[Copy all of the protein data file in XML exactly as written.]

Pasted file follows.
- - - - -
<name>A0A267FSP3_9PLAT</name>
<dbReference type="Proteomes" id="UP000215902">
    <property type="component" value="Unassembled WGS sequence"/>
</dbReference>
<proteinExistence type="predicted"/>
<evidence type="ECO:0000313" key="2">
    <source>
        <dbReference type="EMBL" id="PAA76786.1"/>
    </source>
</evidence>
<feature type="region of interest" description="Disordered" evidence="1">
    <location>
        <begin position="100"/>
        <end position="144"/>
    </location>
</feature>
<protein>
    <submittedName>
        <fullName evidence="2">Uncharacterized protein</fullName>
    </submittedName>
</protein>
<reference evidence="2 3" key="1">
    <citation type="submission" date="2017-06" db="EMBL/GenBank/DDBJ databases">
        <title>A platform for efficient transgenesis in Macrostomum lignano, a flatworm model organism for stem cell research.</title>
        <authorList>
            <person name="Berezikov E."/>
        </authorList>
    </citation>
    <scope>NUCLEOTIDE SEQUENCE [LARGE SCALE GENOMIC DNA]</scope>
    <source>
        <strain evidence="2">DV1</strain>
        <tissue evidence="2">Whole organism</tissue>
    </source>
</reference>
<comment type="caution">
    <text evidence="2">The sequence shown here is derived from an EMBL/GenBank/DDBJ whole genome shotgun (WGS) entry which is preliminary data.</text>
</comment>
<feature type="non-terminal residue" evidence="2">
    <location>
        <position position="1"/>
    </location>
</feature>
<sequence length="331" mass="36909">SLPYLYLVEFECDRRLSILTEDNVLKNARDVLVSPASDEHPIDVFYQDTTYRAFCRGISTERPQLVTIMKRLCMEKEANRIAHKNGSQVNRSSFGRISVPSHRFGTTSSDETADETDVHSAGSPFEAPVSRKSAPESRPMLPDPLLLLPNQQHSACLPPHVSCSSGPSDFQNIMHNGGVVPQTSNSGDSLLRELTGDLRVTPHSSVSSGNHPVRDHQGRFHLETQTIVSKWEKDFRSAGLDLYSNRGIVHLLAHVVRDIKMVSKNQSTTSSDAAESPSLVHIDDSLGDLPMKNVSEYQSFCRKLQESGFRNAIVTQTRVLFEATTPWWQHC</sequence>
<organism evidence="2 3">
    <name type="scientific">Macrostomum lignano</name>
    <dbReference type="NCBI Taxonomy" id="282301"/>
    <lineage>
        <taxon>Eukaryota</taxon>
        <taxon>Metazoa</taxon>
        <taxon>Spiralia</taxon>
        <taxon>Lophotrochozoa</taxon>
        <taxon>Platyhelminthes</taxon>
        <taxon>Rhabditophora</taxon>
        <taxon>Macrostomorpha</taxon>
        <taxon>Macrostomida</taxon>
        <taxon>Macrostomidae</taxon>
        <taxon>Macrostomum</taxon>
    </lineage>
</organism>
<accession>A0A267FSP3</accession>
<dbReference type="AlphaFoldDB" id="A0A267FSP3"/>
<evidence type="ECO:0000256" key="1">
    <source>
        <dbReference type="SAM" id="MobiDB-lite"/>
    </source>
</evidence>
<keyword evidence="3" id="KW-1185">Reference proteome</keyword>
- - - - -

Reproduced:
<name>A0A267FSP3_9PLAT</name>
<dbReference type="Proteomes" id="UP000215902">
    <property type="component" value="Unassembled WGS sequence"/>
</dbReference>
<proteinExistence type="predicted"/>
<evidence type="ECO:0000313" key="2">
    <source>
        <dbReference type="EMBL" id="PAA76786.1"/>
    </source>
</evidence>
<feature type="region of interest" description="Disordered" evidence="1">
    <location>
        <begin position="100"/>
        <end position="144"/>
    </location>
</feature>
<protein>
    <submittedName>
        <fullName evidence="2">Uncharacterized protein</fullName>
    </submittedName>
</protein>
<reference evidence="2 3" key="1">
    <citation type="submission" date="2017-06" db="EMBL/GenBank/DDBJ databases">
        <title>A platform for efficient transgenesis in Macrostomum lignano, a flatworm model organism for stem cell research.</title>
        <authorList>
            <person name="Berezikov E."/>
        </authorList>
    </citation>
    <scope>NUCLEOTIDE SEQUENCE [LARGE SCALE GENOMIC DNA]</scope>
    <source>
        <strain evidence="2">DV1</strain>
        <tissue evidence="2">Whole organism</tissue>
    </source>
</reference>
<comment type="caution">
    <text evidence="2">The sequence shown here is derived from an EMBL/GenBank/DDBJ whole genome shotgun (WGS) entry which is preliminary data.</text>
</comment>
<feature type="non-terminal residue" evidence="2">
    <location>
        <position position="1"/>
    </location>
</feature>
<sequence length="331" mass="36909">SLPYLYLVEFECDRRLSILTEDNVLKNARDVLVSPASDEHPIDVFYQDTTYRAFCRGISTERPQLVTIMKRLCMEKEANRIAHKNGSQVNRSSFGRISVPSHRFGTTSSDETADETDVHSAGSPFEAPVSRKSAPESRPMLPDPLLLLPNQQHSACLPPHVSCSSGPSDFQNIMHNGGVVPQTSNSGDSLLRELTGDLRVTPHSSVSSGNHPVRDHQGRFHLETQTIVSKWEKDFRSAGLDLYSNRGIVHLLAHVVRDIKMVSKNQSTTSSDAAESPSLVHIDDSLGDLPMKNVSEYQSFCRKLQESGFRNAIVTQTRVLFEATTPWWQHC</sequence>
<organism evidence="2 3">
    <name type="scientific">Macrostomum lignano</name>
    <dbReference type="NCBI Taxonomy" id="282301"/>
    <lineage>
        <taxon>Eukaryota</taxon>
        <taxon>Metazoa</taxon>
        <taxon>Spiralia</taxon>
        <taxon>Lophotrochozoa</taxon>
        <taxon>Platyhelminthes</taxon>
        <taxon>Rhabditophora</taxon>
        <taxon>Macrostomorpha</taxon>
        <taxon>Macrostomida</taxon>
        <taxon>Macrostomidae</taxon>
        <taxon>Macrostomum</taxon>
    </lineage>
</organism>
<accession>A0A267FSP3</accession>
<dbReference type="AlphaFoldDB" id="A0A267FSP3"/>
<evidence type="ECO:0000256" key="1">
    <source>
        <dbReference type="SAM" id="MobiDB-lite"/>
    </source>
</evidence>
<keyword evidence="3" id="KW-1185">Reference proteome</keyword>